Why planting trees is one of the strategies to face the challenges and effects of climate change and how the community of Mkindo, in the north of Morogoro region, is doing it.
Drought and hot temperatures on the one side, erratic rainfalls and floods on the other are typical characteristics of the Mvomero District in the north of the Morogoro region. The primary victims of these extreme weather events and climate conditions are rural households with farms, cattle, and pasturelands, which form the majority of the population of this area. But the people of Mkindo, where the main economic activities include farming different crops such as rice, corn, cassava, peas, vegetables, and bananas, as well as livestock farming, do not want to accept the situation. Especially as drought, floods, and unpredictable rainfalls lead to soil erosion, crop devastation, and the loss of cattle, and therefore have a substantial impact on the community’s living conditions in Mkindo.
There have been several attempts by the Government and some stakeholders to regulate it. But because the process lacked the community’s support, efforts have stopped, and as a result of the combined consequences, the situation worsened every year. With the kind support of Bread for the World, a global development agency of the protestant churches in Germany, Sustainable Agriculture Tanzania (SAT), started to implement the Participatory Climate Risk Assessment Hub (PCRAH) Project to deal with the effects of climate change. By the beginning of 2022, SAT began to carry out the project activities in close cooperation with the communities at Mkindo village using the Participatory Assessment of Climate and Disaster Risks (PACDR) tool – a tool that intends to help communities raise awareness, assess their climate change and disaster risks and finally develop adaptation strategies.
Climate change and human activities
SAT conducted field facilitation at the community level with Mkindo 26 village representatives on the PACDR process as the initial stage; through this process, it became clear that temperature increases, drought, heavy rainfalls, and floods are hazards brought on by climate change that significantly impact the socioeconomic development of the village and region. Through the facilitation of the 9 PACDR exercises, the community could develop an action plan comprising suitable climate change adaptation strategies based on their local environment.
SAT trained community representatives at Farmer Training Centre (FTC) on tree nurseries establishment and pasture farms establishment as two suitable adaptation strategies from the action plan that are crucial now for the Mkindo community.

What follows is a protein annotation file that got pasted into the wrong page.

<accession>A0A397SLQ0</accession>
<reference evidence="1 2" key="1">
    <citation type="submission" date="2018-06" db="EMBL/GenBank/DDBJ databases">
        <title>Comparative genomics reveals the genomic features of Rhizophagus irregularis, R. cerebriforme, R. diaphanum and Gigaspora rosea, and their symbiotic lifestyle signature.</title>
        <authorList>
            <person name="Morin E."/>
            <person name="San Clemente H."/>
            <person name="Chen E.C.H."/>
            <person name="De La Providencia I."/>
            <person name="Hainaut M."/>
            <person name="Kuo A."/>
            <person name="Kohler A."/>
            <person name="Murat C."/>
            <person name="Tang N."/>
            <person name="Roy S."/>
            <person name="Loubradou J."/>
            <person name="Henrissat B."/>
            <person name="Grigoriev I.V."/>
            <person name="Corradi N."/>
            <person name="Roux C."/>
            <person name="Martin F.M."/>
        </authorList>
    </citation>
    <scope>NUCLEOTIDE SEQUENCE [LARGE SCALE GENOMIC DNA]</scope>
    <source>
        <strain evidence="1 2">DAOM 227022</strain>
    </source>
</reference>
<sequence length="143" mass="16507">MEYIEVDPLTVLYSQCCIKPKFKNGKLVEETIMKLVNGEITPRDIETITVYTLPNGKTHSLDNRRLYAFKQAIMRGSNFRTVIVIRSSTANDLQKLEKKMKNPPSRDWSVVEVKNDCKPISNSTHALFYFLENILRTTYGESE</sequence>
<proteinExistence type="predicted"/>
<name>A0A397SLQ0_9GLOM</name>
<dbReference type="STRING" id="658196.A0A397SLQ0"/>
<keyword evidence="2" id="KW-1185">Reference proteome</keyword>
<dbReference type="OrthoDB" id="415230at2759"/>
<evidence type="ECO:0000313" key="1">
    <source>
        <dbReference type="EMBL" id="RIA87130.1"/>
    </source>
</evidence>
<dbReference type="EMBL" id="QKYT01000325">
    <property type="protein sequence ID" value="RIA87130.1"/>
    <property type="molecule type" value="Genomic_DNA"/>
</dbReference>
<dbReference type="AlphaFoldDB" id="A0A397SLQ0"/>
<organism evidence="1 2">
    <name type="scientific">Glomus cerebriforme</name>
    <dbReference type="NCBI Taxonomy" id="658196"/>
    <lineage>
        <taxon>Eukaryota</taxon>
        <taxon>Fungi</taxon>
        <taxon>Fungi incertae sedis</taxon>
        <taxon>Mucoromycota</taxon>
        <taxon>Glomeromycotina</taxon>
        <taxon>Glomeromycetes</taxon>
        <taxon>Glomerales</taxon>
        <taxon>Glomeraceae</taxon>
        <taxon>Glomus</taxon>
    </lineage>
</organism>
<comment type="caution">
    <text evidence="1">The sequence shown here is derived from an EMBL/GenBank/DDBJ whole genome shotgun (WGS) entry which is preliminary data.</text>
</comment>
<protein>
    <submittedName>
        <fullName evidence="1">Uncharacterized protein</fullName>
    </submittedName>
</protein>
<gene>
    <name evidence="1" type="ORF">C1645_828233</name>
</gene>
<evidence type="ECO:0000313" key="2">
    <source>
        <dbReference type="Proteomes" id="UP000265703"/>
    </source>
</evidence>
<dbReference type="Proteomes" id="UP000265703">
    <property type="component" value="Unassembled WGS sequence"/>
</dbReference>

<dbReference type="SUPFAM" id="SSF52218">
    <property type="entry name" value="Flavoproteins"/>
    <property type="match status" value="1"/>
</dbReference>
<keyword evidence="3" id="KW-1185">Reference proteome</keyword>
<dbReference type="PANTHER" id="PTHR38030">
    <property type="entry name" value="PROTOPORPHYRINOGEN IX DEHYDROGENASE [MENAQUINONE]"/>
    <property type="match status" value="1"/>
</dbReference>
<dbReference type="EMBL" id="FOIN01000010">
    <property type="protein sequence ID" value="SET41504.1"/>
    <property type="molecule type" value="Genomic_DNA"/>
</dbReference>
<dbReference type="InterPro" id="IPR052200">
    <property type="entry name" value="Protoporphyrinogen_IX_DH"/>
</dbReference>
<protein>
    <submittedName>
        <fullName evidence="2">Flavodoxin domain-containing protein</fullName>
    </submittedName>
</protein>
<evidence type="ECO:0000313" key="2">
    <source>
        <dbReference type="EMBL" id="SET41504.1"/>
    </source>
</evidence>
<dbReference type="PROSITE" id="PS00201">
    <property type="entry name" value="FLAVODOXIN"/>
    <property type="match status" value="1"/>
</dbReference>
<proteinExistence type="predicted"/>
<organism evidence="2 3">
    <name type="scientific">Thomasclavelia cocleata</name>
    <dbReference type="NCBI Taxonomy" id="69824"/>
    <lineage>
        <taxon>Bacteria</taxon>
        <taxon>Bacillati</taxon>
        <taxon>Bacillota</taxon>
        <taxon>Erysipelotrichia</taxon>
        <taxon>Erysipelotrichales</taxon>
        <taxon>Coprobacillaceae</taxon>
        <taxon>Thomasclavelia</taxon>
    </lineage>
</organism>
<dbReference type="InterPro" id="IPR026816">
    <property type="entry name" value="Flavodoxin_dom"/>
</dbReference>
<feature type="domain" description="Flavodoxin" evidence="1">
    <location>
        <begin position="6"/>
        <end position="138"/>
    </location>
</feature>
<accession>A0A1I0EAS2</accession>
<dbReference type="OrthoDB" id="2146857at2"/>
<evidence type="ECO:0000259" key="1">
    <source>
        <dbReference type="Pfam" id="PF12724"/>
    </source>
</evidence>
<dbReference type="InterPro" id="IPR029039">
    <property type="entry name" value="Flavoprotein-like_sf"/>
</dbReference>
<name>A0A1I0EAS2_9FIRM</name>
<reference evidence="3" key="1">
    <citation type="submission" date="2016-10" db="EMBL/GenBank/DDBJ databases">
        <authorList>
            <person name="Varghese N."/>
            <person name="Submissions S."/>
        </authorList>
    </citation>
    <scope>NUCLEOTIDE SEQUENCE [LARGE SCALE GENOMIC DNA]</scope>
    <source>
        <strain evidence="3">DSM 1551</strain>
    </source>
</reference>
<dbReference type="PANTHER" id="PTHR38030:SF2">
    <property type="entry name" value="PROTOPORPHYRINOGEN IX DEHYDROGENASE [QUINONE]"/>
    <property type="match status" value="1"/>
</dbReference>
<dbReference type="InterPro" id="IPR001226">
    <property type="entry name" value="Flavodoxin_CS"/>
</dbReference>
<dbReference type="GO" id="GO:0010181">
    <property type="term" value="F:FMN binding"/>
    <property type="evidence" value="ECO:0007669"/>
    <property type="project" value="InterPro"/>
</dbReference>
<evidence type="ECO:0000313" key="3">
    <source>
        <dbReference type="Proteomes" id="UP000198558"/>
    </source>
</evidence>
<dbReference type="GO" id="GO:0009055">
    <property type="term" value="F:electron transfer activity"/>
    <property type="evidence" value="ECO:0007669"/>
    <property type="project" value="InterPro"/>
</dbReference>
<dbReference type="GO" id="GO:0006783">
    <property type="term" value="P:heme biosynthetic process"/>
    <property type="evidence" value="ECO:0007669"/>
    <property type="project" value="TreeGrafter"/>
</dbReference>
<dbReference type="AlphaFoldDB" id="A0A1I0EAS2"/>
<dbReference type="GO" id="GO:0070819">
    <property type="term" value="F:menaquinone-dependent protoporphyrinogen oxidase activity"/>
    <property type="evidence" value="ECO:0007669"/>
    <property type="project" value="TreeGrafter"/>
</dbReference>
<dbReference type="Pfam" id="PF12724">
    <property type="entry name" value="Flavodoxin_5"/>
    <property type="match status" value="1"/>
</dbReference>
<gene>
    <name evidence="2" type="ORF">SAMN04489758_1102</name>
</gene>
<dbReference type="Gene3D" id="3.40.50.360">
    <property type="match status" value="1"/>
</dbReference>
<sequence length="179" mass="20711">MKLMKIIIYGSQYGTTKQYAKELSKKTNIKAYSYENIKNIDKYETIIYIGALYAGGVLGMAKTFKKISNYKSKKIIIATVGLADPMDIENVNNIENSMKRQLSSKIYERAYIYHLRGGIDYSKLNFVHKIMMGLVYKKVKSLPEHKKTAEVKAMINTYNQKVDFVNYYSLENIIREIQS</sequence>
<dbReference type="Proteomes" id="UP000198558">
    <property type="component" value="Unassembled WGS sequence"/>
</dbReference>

Some of the community members also have started to deduce environmentally unfriendly human activities out of the knowledge they got, such as cutting down trees to burn charcoal and wood, conducting agricultural activities in forest reserves, and mining minerals close to water sources.
“Climate change is real and is affecting us,” says Shabani Juma, a small-scale farmer in Mkindo village. He sums up, “Change in weather patterns, unpredictable rainfalls, high temperatures, and drought are vivid at Mkindo, but with small steps like restricting the cutting of trees, avoiding human activities near water sources, and planting trees, we can fight it.”
Shabani Juma was one of the farmers from Mkindo village who received training at the Farmer Training Centre (FTC) on suitable climate change adaptation strategies. He has helped in facilitating his fellow farmers at Mkindo village about suitable climate change adaptation strategies.
One of the ideas is to plant environmentally appropriate trees for pasture areas and mixed farming. For that, the community has established a tree nursery with 10,039 seedlings. So now species like Afzelia quanzensis-Mkongo, Khaya Anthotheca-Mkangazi, Faidherbia Albida-Mgunga, Acrocarpus fraxinifolius-Mti kivuli, Cedrella Odorata-Msedelea, and Gliricidia Seplum-Grilicidia are propagated, cultivated and raised until they are ready to be permanently planted.
The PACDR tool helps to facilitate the assessment of climate change hazards, and it is effective since it involves the community. This is essential, as many challenges concerning climate change and its effect can only be solved at a community level through the strategies identified.
The Project is kindly supported by Bread for the World